I confess I don’t really understand why the Texans are so bad this year. They’ve had injuries, but not really season-destroying ones like the ones afflicting Atlanta; it could be argued that the Patriots are even more depleted than the Texans. Is it coaching? Their coach literally had a seizure on the sideline, but that doesn’t seem like a reason to lose all those games. Matt Schaub was terrible, of course, but why was he so terrible? What the heck is going on? If you know, please email me and let me in on the secret.

PICK: New England

Miami (+1.5) at “New York” Jets

You will probably not be surprised to learn that I Googled “football on the moon” while writing this column, and was disappointed to learn that no sporty American astronaut has tossed the ol’ pigskin around 239,000 miles above the nearest pig or pass rush. I did stumble across this video of an astronaut kicking a rock, however, which apparently is proof for some people that the moon landing was faked:

In case you’re wondering: yes, the guy who made that video does have an image of the Anonymous mask as his profile picture.

PICK: “New York” Jets

Atlanta (+3.5) at Buffalo

In case it’s not obvious, I am writing about football on the moon because a lot of these late-season games are sort of meaningless and therefore boring to write about. Do you want to read something about, like, E.J. Manuel and his chances against the Falcons? No, and I don’t want to write it.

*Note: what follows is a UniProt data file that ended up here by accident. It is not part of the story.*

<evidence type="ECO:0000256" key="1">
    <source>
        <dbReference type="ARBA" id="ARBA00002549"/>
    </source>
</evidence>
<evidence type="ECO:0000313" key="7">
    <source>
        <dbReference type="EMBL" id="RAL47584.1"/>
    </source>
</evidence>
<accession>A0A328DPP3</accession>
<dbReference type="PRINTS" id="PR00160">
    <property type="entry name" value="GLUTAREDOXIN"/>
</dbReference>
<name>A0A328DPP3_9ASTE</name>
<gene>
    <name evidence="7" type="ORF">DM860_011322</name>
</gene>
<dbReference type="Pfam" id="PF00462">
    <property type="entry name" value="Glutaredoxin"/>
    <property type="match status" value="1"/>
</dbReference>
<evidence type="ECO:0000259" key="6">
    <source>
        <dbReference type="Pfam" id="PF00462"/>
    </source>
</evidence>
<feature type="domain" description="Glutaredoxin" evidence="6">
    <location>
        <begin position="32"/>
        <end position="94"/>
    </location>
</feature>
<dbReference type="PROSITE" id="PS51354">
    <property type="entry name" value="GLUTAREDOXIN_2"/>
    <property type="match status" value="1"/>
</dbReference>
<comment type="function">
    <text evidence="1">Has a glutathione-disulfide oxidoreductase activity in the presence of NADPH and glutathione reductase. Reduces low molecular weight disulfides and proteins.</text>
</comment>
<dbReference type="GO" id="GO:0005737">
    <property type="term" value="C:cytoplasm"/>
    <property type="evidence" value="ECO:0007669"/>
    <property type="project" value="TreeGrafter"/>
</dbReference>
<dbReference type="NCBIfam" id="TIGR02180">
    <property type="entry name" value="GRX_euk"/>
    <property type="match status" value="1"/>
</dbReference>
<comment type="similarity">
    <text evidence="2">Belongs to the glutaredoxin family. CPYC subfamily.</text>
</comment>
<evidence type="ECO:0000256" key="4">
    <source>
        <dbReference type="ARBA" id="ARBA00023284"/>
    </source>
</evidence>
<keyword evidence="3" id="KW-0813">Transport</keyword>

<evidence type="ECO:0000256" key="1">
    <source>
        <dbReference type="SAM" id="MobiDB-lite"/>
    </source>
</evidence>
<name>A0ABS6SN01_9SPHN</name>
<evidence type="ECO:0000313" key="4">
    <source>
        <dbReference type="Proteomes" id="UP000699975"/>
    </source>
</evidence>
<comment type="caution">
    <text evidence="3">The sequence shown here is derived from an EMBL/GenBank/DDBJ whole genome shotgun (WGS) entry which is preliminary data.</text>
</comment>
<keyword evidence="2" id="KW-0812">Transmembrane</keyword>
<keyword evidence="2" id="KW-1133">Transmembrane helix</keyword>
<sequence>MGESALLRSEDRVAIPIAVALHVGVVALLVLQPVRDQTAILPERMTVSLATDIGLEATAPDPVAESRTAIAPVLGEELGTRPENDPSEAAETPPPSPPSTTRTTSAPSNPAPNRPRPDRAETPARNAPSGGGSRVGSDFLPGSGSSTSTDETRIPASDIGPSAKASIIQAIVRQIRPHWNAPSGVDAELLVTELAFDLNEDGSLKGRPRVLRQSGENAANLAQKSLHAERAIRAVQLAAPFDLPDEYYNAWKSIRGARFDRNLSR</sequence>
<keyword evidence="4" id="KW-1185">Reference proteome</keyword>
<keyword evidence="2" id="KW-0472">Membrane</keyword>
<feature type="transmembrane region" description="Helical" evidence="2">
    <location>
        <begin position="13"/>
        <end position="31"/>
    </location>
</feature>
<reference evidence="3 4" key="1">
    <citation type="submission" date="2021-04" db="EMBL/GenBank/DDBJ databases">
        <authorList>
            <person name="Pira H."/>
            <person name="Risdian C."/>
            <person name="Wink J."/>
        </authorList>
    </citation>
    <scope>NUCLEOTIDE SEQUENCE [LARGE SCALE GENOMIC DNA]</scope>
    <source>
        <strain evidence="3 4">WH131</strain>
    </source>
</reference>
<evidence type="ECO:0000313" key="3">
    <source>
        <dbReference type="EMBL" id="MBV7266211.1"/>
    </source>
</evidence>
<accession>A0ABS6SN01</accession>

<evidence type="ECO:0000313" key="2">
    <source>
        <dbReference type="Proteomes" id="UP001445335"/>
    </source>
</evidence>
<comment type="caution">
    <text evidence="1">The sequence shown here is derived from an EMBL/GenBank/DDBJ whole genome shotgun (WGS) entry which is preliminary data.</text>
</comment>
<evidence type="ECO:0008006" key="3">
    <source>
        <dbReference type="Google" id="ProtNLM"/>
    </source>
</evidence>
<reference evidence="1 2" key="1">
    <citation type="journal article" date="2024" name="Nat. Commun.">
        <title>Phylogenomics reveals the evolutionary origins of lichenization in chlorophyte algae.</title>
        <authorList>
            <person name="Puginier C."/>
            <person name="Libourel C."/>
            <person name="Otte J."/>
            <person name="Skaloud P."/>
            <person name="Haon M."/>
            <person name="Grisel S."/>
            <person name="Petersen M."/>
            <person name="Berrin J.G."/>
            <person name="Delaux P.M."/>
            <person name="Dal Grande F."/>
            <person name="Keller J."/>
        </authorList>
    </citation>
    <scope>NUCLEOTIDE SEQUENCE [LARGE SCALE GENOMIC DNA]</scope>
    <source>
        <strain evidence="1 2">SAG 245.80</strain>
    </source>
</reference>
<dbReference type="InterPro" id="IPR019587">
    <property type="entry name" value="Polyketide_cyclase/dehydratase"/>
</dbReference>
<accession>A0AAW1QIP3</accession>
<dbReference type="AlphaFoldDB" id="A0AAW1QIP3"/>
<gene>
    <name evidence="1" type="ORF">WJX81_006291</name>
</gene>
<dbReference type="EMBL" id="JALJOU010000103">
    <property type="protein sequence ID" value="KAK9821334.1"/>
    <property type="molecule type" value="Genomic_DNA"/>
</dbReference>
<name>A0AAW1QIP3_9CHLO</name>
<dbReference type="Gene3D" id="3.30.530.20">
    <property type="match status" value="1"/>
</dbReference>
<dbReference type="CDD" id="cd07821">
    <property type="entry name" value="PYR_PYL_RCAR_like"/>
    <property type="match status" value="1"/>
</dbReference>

PICK: Buffalo

St. Louis (+9) at San Francisco

If you need something to read, besides this, check out this indictment of the NFL’s faux-military jingoism, which was published in the American Conservative last week. (That sentence probably reads as a bit odd if you don’t know how eclectic the American Conservative’s stuff can get.) A sample:

“What actually happens on and around the gridiron is epitomized by general cheesiness, faux patriotism, and crass and unrelenting commercialism catering to the human race’s most basic instincts.”

Sounds like football, all right.

PICK: St. Louis

Cincinnati (+1.5) at San Diego

San Diego is one of the many, many AFC teams still in the playoff hunt, but more importantly, they’re the most entertaining team in the league—their offense is entirely based around Philip Rivers (who is one of the top three or four healthy quarterbacks in the league) throwing to a bunch of guys you’ve never heard of, their defense is basically nonexistent, and somehow this is a winning formula. Or a winning-ish formula, anyway, since the Chargers, like the rest of the AFC, are 5-6.

PICK: San Diego

“New York” Giants (+1) at Washington

I imagine there will be protesters at this game. Not because of the R******s’ offensive name, but because this game is going to be awful. These will just be general anti-football protesters, toting picket signs reading “Why? Why Do This?” Look closely. The bespectacled guy, shivering and chanting. Yes. That’s me.

PICK: Washington

New Orleans at Seattle (-6)

The Seahawks’ schedule over the last several weeks has been pretty soft, so it’ll be nice to see a great football team actually be forced to play great football to win. Likewise, it’ll be great to see the Saints navigate the next few games, which include this one, two games against the surging Panthers, and a visit to the suddenly-not-so-soft Rams. In other words: some football will happen between competent teams, on television. Cool. Hopefully that football will overshadow the bizarre, confusing story about Brandon Browner getting suspended for drugs. At the very least, it will be easy enough to tune the Browner stuff out while watching. That’s the magic of it. That’s sort of the point.

PICK: New Orleans

Previous week’s record: 7-7
Overall record: 88-82-6
All lines taken from